OS X Leopard update to grant current AirPort Extreme owners networked backups
So when Time Capsule was announced it was understandable that there were a good number of people that were AirPort Extreme owners wondering if they’d be able to do something similar with their AirPort Extreme’s and an external hard drive. Well, it appears as though 10.5.2, the next update in the OS X line, will enable that, and will also carry the necessary updates to make it possible to use the Time Capsule.
There are several other additions carried in the update, but I found that to be one of the more important ones. So now you have the choice of having an AirPort Extreme with an external HDD connected to it, or the Time Capsule which is like an external HDD with an integrated AirPort Extreme.
There isn’t any official word when the new update will hit, but considering it was temporarily listed as a requirement for the Time Capsule; chances are it will land in your Software Update queue by then. That means sometime in February.
Details of what we can expect in Mac OS X 10.5.2 are gradually filtering out.
Build 9C16, released to developers last week, addresses issues in a veritable laundry list of components from AirPort to X11.
If you want to see just how long the list is, MacScoop has collated the fix lists from this and previous builds.
So if you have run into a bug in Leopard, it seems there is a better than usual chance that it'll be fixed in 10.5.2.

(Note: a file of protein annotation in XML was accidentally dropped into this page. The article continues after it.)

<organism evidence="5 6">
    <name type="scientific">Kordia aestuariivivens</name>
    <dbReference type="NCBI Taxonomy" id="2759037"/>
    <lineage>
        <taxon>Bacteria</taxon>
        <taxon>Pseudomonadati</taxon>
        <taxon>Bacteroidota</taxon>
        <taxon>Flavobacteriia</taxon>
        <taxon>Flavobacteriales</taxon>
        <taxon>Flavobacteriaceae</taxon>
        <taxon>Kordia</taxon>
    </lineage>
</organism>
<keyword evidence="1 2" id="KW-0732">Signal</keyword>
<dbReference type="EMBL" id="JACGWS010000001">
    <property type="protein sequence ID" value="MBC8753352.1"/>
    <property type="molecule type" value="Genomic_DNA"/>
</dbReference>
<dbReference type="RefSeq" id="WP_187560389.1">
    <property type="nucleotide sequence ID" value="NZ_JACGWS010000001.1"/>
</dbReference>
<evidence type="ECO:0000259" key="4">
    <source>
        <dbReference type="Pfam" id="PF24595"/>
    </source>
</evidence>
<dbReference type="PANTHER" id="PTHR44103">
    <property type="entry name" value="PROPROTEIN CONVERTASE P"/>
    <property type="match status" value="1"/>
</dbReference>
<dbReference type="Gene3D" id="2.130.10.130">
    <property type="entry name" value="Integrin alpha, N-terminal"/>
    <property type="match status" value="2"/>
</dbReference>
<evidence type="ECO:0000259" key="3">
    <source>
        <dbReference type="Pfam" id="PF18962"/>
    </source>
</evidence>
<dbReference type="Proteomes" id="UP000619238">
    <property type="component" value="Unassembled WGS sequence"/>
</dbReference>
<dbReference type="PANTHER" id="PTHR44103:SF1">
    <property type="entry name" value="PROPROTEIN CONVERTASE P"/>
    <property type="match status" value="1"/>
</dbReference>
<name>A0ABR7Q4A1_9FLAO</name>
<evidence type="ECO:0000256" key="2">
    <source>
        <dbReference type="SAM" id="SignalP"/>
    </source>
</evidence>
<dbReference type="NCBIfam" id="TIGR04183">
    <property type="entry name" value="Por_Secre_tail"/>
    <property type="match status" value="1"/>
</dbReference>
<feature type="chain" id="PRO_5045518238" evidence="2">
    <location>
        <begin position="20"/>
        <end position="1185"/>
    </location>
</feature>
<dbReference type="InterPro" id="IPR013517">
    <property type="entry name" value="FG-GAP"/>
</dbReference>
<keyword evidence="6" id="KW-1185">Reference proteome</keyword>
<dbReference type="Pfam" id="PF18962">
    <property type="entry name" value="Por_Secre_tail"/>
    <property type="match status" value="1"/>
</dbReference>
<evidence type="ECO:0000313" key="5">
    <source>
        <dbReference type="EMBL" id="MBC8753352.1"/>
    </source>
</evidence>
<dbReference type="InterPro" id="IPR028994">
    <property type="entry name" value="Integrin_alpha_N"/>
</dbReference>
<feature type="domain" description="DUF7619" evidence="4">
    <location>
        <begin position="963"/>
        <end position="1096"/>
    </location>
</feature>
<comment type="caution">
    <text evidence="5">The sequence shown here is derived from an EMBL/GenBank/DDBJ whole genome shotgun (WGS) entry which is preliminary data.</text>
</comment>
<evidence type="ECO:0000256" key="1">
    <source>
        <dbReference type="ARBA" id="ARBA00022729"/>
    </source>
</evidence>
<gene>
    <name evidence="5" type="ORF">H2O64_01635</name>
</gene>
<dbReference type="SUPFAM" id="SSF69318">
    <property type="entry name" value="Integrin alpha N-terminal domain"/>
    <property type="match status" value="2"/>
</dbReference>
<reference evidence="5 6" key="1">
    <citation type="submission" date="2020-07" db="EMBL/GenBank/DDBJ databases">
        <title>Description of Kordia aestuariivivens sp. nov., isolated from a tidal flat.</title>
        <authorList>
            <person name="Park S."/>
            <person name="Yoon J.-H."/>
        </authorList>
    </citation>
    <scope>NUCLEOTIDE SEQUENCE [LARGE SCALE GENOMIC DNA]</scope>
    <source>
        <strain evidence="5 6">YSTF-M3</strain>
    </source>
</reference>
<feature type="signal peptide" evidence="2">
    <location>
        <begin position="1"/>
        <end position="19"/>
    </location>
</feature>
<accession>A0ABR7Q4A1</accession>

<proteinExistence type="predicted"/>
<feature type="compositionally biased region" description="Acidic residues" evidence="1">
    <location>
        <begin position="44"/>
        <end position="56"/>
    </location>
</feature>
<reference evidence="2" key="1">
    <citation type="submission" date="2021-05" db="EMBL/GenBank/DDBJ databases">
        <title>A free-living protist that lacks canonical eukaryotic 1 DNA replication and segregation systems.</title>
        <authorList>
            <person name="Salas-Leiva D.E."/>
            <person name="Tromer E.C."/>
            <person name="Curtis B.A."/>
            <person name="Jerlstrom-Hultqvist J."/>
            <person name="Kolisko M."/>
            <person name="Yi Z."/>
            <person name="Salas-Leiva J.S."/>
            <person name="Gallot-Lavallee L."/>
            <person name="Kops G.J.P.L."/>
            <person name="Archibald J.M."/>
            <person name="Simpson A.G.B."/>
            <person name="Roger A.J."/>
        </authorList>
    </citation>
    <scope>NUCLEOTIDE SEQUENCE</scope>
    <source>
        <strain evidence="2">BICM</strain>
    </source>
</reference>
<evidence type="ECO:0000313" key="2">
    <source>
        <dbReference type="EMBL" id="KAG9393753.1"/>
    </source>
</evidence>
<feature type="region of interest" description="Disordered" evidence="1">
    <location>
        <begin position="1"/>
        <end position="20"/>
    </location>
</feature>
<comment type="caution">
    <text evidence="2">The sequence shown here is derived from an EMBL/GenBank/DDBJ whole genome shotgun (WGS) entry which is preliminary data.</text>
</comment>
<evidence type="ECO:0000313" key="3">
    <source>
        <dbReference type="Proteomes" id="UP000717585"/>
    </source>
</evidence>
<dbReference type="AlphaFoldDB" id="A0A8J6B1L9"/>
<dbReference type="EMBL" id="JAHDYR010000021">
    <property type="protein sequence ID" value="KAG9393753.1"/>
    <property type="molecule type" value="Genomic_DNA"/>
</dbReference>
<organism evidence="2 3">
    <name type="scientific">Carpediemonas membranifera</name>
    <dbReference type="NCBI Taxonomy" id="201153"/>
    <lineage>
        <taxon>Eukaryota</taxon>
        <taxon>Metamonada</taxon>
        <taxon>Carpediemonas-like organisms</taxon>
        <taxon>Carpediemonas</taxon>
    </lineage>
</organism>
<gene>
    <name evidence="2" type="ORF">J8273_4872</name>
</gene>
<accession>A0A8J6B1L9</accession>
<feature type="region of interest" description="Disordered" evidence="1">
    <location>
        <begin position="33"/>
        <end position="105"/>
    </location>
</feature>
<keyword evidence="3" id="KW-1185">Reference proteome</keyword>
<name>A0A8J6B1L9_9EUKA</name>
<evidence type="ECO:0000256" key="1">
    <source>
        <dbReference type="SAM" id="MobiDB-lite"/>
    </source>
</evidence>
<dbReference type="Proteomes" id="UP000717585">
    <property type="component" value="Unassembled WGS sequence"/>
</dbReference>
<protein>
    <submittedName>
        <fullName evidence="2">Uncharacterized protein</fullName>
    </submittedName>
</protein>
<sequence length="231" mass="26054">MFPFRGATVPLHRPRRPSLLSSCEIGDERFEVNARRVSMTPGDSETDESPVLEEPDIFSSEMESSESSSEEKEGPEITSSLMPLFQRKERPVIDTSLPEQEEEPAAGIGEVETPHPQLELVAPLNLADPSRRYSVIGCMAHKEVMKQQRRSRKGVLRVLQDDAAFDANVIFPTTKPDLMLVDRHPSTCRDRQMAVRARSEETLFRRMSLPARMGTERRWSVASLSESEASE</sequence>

What's more, rumour sites such as BabyGotMac are suggesting we will see some functional improvements when the update is released.
High on the list is the ability to use Time Machine with a disk connected to an AirPort Extreme base station. This was originally billed as a Leopard feature, but was dropped from the 10.5.0 release without adequate explanation. Its restoration in 10.5.2 is presumably a prerequisite for Apple's forthcoming Time Capsule, and should smooth feathers ruffled by the suggestion that Time Machine was deliberately crippled to encourage the replacement of AirPort Extremes with Time Capsules. (An old adage says a cock-up is more likely than a conspiracy.)
It also seems that the optical drive sharing feature associated with the MacBook Air is more generalised and is a part of 10.5.2.
Those of us that have resorted to third party utilities such as Leopaque or manually editing system files to turn off the translucent menu bar will be pleased to see a setting in Desktop Preferences that gives control over this misfeature. Who thought a translucent menu bar was a good idea in the first place? All it does is reduce legibility.
Another feature that's taken a caning is Stacks, and as previously reported 10.5.2 will improve it with the addition of a List view resembling the traditional hierarchical display of the contents of a folder in the Dock.
Bad news for those on ISP plans with small download quotas: build 9C16 is more than 400M. While Apple may be able to trim a little fat from the final version, there are still a couple of known bugs to be fixed and I don't expect it to be substantially smaller.
With the MacBook Air due to ship in two to three weeks and Time Capsule sometime in February, it seems that 10.5.2 can only be a few weeks away.